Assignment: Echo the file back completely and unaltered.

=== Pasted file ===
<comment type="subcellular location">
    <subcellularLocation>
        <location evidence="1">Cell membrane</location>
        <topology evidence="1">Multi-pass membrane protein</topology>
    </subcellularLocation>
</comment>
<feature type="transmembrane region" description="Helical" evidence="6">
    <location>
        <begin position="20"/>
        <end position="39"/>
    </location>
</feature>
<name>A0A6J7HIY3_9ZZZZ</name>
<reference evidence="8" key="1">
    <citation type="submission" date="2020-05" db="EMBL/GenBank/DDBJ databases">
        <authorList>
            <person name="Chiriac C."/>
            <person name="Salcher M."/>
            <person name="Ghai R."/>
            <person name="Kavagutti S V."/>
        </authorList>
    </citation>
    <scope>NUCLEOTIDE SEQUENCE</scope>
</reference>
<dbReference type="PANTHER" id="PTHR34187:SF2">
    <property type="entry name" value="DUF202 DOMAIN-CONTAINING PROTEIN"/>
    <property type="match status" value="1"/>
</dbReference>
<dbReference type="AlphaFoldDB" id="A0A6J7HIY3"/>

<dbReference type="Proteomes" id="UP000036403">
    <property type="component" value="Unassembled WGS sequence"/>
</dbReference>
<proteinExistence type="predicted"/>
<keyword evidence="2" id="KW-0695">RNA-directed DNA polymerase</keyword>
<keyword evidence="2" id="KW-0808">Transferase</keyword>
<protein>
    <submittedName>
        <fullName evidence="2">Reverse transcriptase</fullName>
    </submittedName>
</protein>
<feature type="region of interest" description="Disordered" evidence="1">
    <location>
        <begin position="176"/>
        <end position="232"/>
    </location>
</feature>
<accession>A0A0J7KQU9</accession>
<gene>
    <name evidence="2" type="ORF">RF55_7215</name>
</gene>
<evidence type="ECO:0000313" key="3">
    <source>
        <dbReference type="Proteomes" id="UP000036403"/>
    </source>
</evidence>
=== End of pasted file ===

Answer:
<comment type="subcellular location">
    <subcellularLocation>
        <location evidence="1">Cell membrane</location>
        <topology evidence="1">Multi-pass membrane protein</topology>
    </subcellularLocation>
</comment>
<feature type="transmembrane region" description="Helical" evidence="6">
    <location>
        <begin position="20"/>
        <end position="39"/>
    </location>
</feature>
<name>A0A6J7HIY3_9ZZZZ</name>
<reference evidence="8" key="1">
    <citation type="submission" date="2020-05" db="EMBL/GenBank/DDBJ databases">
        <authorList>
            <person name="Chiriac C."/>
            <person name="Salcher M."/>
            <person name="Ghai R."/>
            <person name="Kavagutti S V."/>
        </authorList>
    </citation>
    <scope>NUCLEOTIDE SEQUENCE</scope>
</reference>
<dbReference type="PANTHER" id="PTHR34187:SF2">
    <property type="entry name" value="DUF202 DOMAIN-CONTAINING PROTEIN"/>
    <property type="match status" value="1"/>
</dbReference>
<dbReference type="AlphaFoldDB" id="A0A6J7HIY3"/>

<dbReference type="Proteomes" id="UP000036403">
    <property type="component" value="Unassembled WGS sequence"/>
</dbReference>
<proteinExistence type="predicted"/>
<keyword evidence="2" id="KW-0695">RNA-directed DNA polymerase</keyword>
<keyword evidence="2" id="KW-0808">Transferase</keyword>
<protein>
    <submittedName>
        <fullName evidence="2">Reverse transcriptase</fullName>
    </submittedName>
</protein>
<feature type="region of interest" description="Disordered" evidence="1">
    <location>
        <begin position="176"/>
        <end position="232"/>
    </location>
</feature>
<accession>A0A0J7KQU9</accession>
<gene>
    <name evidence="2" type="ORF">RF55_7215</name>
</gene>
<evidence type="ECO:0000313" key="3">
    <source>
        <dbReference type="Proteomes" id="UP000036403"/>
    </source>
</evidence>